If you are worried about lightning strikes or other events that may compromise your home’s electrical system, you might consider a whole-house surge protector. While lightning strikes and other catastrophic events can happen, they are far from the only threats to your home on an electrical level. As a matter of fact, your house probably gets jolted with voltage surges of a smaller scale dozens of times each year. Such mini-surges can still damage or permanently disable appliances and other electronics, and many of those are not cheap to replace. While you might have some of your devices protected individually, whole-house surge protectors can cover everything at once. This protection can give you a lot of peace of mind, but you are probably very curious about how home surge protectors work in the first place.
How Does Whole-House Surge Protection Work?
A whole-house surge protector is installed by an electrician. This device connects to your electric panel. From there, it provides downstream protection for all the electronics in your house that are further down the electrical current. Home surge protectors cost more than individual surge protectors that you plug into an outlet, but they offer cost-effective and resilient protection over time.
Despite the tremendous benefits they provide your home, whole-house surge protectors do not look all that interesting on a visual level. In fact, they are typically a gray box mounted on a wall to either side of your primary electrical panel. However, the work that home surge protectors perform is far from ordinary. If your surge protector senses an irregularity in the voltage of your house, it will spring into action. Situations can range from mild flutters of excess voltage to lightning strikes. When these circumstances happen, your whole-house surge protector will divert any excess voltage toward the ground. This process will keep the extra voltage from reaching your household’s appliances and electronics, keeping them safe from a damaging spike.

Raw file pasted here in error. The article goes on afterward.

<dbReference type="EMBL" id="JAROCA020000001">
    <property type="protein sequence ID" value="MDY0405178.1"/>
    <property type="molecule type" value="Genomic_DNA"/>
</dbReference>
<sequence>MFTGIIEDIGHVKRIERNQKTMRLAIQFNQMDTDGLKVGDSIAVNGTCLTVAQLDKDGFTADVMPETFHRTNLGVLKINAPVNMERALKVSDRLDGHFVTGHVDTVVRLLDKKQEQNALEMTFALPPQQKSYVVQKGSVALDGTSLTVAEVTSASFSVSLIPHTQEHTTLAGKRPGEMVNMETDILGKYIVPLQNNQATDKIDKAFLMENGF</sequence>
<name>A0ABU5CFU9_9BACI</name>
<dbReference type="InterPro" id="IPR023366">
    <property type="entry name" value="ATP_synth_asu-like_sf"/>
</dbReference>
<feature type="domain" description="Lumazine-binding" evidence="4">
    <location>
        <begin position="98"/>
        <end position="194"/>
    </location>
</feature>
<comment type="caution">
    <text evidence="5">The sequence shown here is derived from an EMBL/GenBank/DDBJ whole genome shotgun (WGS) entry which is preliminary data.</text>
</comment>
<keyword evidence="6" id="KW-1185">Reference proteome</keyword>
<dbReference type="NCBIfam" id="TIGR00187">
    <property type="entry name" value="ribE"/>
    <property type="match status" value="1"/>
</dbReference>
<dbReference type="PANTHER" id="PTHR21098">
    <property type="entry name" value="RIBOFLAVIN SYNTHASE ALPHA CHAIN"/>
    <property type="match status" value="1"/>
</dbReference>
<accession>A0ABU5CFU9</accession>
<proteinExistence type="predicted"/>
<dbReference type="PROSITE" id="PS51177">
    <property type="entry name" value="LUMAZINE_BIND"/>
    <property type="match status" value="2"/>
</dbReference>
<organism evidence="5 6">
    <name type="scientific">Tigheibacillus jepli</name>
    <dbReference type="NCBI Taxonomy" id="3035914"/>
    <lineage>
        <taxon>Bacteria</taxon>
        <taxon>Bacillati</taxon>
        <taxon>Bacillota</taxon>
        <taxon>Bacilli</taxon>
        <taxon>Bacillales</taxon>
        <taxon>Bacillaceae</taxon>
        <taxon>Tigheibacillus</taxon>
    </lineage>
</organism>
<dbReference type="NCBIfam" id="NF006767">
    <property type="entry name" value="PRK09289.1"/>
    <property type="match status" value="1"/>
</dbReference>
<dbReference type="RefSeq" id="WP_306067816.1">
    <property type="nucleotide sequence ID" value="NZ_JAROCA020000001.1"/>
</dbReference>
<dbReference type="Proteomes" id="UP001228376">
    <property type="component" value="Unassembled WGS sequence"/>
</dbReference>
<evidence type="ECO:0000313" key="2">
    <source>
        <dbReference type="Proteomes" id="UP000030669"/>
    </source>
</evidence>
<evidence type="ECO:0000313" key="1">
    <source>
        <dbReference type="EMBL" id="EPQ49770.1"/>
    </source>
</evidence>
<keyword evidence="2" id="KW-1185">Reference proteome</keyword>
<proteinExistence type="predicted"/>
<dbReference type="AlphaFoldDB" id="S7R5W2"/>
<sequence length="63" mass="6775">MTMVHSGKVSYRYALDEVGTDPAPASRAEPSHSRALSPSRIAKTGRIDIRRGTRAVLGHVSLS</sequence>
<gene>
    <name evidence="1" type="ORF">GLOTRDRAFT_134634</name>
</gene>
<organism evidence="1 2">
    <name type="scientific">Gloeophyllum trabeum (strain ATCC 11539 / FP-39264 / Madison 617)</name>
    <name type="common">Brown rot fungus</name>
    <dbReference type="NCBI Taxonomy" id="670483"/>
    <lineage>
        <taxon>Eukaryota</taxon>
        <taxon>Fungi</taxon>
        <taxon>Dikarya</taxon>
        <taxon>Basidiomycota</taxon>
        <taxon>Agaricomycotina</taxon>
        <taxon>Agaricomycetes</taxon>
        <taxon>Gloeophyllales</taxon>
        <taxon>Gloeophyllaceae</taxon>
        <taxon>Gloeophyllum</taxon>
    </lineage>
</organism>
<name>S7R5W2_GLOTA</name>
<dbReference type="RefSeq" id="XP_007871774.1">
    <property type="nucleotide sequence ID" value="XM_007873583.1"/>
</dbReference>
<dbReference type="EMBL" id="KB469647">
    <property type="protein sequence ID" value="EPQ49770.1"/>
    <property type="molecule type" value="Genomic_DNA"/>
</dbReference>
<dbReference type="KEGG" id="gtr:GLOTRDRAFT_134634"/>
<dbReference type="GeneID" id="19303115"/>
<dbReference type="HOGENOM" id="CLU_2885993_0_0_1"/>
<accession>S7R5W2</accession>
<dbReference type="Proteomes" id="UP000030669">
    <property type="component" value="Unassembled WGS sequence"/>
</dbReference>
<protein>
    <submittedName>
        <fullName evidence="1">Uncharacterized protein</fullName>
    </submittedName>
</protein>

Power strip surge protectors are simple devices you can use on your own as soon as you take them out of their boxes. However, a whole-house surge protector needs to be connected to the electrical panel in your home, so it requires professional installation by a certified electrician. It serves as a filter that only lets out safe levels of electrical current. It sends excess voltage directly into the ground under or around your house via a grounding wire. In preventing electrical surges, your whole-house surge protector keeps expensive appliances and electronics from burning out. It might even stop electrical fires from occurring.
How Do Power Surges Result in Damage?
Most houses in the United States use electricity that meets a certain set of specifications. The power is often 120 volts and 60 hertz transmitted in a single-phase format of alternating current. The problem is that the voltage is not always steady at 120 volts. With an alternating current, the voltage can go up and down in a set rhythm with oscillations from 0 volts up to 169 volts. Still, most electronics and appliances in the U.S. are designed to accept this kind of electricity for energy.
That said, the voltage can exceed 169 volts during a power surge. Any spike, even a small one, can damage the electronics and appliances inside of your home. Anything past the normal operational range might create an arc of electricity inside an appliance. The resulting heat can damage circuit boards and interior components. Small, repeated power surges might make some electronics stop working suddenly, and they can shorten the functional lifespan of your devices.